Stephens and Catherwood are deservedly called the "fathers of archaeology in the Americas." Although there were several Spanish excursions into the jungles of Guatemala, Honduras, and southern Mexico in the two preceding centuries, theirs were the books that gave worldwide fame to Mayan lost cities of stone. Their two "Incidents of Travel" books published in 1841 and 1843 became instant best-sellers. Carlsen retraces the historic journeys of Stephens and Catherwood in this engaging, well researc Stephens and Catherwood are deservedly called the "fathers of archaeology in the Americas." Although there were several Spanish excursions into the jungles of Guatemala, Honduras, and southern Mexico in the two preceding centuries, theirs were the books that gave worldwide fame to Mayan lost cities of stone. Their two "Incidents of Travel" books published in 1841 and 1843 became instant best-sellers. Carlsen retraces the historic journeys of Stephens and Catherwood in this engaging, well researched book. Hacking trails through dense jungles, navigating twisting waterways, climbing daunting mountains, enduring torments of ticks and mosquitoes, the intrepid explorers wended through over 30 overgrown, mostly hidden stone cities known only to locals. Stephens kept a sprightly journal detailing their encounters with nature, local people, and warring armies. He made prophetic comments about the advanced culture, sophisticated people, and antiquity of the ruins. He believed these were works of contemporary native's ancestors, while most scientists believed they resulted from old world civilizations. Catherwood, an artist, meticulously documented architecture in sketches and daguerreotypes. Reading like fiction, the book keeps you gripped in adventures, politics, and the personal lives of Stephens and Catherwood. It gives an immediate experience of their extraordinary discoveries, and the turbulent times and challenging lives of the discoverers.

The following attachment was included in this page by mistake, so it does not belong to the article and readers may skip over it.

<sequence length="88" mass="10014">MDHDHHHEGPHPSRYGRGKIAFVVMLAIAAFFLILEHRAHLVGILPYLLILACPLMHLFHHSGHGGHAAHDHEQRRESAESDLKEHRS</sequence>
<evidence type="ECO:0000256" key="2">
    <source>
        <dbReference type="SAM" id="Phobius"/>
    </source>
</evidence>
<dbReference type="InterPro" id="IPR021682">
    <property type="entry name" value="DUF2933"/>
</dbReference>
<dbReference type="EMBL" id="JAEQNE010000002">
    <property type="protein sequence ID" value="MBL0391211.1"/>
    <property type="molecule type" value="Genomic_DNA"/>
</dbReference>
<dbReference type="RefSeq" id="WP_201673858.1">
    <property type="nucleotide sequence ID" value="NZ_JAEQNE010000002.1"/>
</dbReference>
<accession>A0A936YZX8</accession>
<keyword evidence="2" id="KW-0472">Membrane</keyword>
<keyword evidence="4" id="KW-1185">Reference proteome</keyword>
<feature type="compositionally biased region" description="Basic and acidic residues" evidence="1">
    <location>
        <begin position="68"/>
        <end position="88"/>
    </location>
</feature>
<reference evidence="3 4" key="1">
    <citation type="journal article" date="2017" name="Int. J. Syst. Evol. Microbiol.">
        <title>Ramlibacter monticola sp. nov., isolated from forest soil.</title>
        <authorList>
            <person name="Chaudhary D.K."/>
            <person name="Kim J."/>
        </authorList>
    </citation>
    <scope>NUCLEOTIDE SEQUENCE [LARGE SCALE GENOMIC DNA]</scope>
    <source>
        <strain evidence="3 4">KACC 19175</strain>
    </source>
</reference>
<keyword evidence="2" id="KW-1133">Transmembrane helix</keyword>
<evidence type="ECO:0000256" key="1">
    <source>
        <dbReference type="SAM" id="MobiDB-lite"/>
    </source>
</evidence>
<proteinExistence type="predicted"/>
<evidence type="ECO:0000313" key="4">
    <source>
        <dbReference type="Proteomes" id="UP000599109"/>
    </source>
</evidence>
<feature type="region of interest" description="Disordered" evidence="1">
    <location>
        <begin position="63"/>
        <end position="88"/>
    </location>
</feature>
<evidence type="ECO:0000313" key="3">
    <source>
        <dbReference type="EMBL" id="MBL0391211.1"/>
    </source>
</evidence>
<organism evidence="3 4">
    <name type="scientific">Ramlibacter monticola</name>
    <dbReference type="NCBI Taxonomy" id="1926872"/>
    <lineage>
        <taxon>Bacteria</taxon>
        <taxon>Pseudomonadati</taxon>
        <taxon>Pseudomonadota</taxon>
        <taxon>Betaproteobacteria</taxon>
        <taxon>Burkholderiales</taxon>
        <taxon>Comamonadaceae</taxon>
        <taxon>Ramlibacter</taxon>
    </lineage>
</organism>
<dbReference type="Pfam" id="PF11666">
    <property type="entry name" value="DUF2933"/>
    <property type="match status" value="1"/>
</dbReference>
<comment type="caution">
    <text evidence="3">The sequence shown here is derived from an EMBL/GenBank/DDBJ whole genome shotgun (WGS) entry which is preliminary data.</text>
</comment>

20. 5 out of 5

    Ravi Singh